The M4C-funded Pandemic Perspectives group seeks peer-reviewers from the M4C cohort in the fields
of classics, design, drama, history, philosophy, literature, political science, and Korean studies to
review 15 papers of 2500-3000 words’ length for publication in the upcoming volume of ‘Transactions
of Pandemic Perspectives 2021: Reflections on the Post-Pandemic World’.
The M4C has funded, for the first time, the publication of the transactions of a conference as a journal,
both online and in print. All aspects of the publishing of the journal will be conducted by the post-
graduate researchers associated with the Pandemic Perspectives group. This is potentially a huge
undertaking, and the group wishes to involve the wider M4C community in the journal’s construction.
Opportunities therefore exist for interested M4C students to develop skills in academic publishing and
peer-reviewing. To get involved in the publication of the journal contact
The Conference was held on 20th April 2021. It featured papers from three M4C institutions: the
University of Birmingham, Birmingham City University and University of Warwick, as well as from the
University of Oxford, University College London, University of Edinburgh, University of Copenhagen,
University of Toronto, University of Hyderabad and the University of Notre Dame. In keeping with the
interdisciplinary approach, papers were delivered on the impact of the pandemic on women’s health,
the built environment, culture (literature, television and theatre), the state and politics, and the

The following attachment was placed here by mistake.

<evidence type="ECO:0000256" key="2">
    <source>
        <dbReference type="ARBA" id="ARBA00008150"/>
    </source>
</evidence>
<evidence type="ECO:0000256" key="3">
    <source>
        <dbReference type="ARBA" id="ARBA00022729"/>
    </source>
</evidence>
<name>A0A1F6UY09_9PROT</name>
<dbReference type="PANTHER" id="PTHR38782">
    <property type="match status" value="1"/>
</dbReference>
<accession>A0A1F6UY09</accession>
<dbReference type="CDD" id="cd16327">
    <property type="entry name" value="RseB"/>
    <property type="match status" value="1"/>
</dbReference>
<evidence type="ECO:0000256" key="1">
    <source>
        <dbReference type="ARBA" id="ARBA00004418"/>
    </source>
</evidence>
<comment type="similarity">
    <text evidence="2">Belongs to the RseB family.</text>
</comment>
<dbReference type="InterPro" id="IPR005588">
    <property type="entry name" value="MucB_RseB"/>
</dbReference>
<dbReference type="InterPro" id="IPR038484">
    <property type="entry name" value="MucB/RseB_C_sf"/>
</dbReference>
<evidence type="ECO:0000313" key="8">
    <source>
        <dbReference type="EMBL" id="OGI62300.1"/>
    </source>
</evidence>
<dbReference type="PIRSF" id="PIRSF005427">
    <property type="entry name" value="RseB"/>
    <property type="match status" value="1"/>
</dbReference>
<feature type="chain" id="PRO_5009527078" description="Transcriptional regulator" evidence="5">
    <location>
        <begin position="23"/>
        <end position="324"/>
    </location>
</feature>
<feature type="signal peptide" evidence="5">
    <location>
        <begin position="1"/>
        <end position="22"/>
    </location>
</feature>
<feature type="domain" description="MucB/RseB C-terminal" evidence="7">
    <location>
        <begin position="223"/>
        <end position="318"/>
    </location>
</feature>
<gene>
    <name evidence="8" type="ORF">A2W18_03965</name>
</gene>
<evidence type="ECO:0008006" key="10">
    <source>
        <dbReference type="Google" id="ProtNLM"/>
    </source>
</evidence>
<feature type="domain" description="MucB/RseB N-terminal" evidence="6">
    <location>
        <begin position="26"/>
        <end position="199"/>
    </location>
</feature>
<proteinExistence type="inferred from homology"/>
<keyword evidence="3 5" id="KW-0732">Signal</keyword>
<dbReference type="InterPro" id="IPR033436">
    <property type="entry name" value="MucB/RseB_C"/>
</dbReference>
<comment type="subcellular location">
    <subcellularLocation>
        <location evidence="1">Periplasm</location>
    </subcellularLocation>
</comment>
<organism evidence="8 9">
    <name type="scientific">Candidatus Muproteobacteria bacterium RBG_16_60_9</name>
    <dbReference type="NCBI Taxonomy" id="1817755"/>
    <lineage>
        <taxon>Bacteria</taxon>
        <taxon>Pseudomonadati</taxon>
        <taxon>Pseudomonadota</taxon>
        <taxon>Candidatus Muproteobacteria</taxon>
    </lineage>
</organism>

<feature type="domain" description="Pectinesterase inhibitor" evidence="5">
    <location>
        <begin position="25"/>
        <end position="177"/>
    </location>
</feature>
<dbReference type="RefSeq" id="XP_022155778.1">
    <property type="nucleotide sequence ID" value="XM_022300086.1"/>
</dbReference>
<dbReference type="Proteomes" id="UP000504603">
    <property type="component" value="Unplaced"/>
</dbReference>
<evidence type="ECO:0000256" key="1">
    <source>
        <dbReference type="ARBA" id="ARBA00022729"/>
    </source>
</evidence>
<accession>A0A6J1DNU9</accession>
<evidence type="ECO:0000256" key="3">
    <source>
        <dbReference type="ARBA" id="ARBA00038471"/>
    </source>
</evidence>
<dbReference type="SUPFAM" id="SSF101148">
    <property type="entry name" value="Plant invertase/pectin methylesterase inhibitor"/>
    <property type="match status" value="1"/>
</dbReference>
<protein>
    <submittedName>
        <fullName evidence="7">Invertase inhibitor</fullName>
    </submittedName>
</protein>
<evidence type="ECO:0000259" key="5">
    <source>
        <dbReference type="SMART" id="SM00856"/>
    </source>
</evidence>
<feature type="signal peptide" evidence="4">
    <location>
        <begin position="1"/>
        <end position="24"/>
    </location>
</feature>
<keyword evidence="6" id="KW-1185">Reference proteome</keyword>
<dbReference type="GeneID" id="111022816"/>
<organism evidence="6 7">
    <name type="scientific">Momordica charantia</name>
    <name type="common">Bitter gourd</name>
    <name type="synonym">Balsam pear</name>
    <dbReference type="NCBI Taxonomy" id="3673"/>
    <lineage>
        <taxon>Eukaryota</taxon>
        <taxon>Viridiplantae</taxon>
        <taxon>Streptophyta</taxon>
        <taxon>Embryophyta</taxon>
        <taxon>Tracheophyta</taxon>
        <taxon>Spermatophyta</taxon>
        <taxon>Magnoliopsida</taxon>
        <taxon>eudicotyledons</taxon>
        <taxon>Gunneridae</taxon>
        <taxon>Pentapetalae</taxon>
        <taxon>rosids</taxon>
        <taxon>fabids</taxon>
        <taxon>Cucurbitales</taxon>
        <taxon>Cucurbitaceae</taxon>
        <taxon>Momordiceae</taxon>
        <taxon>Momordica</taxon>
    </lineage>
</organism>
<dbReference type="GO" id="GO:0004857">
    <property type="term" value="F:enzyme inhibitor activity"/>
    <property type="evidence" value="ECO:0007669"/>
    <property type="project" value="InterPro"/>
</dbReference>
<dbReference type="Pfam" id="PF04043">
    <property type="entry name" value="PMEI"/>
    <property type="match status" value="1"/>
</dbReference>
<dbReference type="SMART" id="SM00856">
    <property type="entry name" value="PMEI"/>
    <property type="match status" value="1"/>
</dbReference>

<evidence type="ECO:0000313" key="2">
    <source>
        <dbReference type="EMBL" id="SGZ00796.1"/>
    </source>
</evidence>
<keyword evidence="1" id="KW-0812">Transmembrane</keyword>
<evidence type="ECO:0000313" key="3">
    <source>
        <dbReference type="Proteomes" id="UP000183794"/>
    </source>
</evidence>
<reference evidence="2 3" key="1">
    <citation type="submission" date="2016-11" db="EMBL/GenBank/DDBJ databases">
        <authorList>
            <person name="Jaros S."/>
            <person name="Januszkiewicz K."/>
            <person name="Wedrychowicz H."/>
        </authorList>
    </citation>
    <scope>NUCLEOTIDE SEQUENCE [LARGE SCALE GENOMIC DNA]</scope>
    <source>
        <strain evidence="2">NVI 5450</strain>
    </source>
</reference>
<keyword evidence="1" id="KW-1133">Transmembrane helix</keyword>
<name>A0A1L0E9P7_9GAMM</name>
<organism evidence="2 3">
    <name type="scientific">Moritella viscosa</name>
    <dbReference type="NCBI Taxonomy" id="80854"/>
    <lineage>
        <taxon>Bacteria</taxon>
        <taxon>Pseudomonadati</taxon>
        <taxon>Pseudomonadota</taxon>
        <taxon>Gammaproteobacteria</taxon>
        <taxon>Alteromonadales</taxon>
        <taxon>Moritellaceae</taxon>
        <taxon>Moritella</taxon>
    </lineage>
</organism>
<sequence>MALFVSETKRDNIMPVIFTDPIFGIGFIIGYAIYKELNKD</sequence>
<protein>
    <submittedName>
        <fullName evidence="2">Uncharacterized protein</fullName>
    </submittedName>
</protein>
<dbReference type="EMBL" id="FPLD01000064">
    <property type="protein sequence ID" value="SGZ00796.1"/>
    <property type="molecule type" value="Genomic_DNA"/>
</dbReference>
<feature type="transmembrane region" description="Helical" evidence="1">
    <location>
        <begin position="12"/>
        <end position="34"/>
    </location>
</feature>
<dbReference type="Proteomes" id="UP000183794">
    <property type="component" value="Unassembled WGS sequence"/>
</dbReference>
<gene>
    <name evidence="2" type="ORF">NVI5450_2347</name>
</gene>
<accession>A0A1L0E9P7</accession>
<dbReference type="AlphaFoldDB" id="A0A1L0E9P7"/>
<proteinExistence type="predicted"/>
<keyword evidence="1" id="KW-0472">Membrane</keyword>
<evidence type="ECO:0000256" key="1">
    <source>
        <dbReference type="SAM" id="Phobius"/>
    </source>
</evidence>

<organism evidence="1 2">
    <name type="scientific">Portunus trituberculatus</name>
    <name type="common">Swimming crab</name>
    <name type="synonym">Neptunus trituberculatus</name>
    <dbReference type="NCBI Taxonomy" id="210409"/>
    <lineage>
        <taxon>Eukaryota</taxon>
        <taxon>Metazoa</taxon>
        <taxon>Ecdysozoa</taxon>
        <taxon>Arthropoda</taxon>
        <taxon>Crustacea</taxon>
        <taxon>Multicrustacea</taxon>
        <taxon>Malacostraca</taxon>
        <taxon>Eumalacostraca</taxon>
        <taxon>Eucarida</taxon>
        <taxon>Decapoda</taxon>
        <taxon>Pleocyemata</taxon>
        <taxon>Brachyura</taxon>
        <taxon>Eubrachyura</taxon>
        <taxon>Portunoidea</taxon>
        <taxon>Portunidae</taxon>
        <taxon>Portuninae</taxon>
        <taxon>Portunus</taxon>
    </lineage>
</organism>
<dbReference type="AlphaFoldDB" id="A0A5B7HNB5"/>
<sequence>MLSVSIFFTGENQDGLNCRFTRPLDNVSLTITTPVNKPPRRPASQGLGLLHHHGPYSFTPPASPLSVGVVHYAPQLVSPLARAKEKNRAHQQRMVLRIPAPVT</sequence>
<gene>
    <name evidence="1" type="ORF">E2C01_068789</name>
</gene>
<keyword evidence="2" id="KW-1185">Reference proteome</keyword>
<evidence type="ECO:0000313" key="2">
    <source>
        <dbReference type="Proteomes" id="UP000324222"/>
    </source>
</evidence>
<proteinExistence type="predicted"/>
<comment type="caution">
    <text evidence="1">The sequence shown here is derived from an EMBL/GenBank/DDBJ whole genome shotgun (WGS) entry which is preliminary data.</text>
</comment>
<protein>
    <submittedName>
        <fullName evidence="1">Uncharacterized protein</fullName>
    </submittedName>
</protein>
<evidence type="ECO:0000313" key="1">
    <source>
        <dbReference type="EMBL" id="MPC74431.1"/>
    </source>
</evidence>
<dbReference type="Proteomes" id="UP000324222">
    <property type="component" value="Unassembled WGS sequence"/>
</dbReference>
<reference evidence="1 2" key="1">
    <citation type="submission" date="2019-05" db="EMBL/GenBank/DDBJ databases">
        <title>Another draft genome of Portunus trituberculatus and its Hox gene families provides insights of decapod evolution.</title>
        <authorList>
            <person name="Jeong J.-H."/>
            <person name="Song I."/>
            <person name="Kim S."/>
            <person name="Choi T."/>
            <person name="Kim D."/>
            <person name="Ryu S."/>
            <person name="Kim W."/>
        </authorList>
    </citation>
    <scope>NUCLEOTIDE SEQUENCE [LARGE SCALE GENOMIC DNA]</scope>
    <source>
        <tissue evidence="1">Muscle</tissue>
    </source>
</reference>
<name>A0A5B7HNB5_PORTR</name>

interaction of language and Covid-19. The two keynote speakers were Kalypso Nicolaides, Professor of
International Relations at the University of Oxford, who presented her paper on Coronavirus and the
democratic imagination, and Dr Marta Arnaldi of the University of Oxford, who explored the pandemic
through the lens of translation. The papers delivered were universally of a very high quality.
The Pandemic Perspectives group was formed in April 2020 to debate the impact of the pandemic on
‘future history’ and has met weekly via zoom ever since. The group strongly believes that only an
interdisciplinary approach can hope to understand the complexities of coronavirus’ impact, and
members include historians, literature researchers, philosophers, sociologists and political scientists.
It is led by PhD researchers from the Universities of Birmingham, Warwick and Edinburgh, and has
evolved from a core of M4C members into an international network of researchers and academics.
To find more about the group’s work, you can see summaries of the group’s debates, articles written by
the group, and the full conference programme on our website https://pandemic-perspectives-uk.com/
or via our twitter account @Pandemic_Persp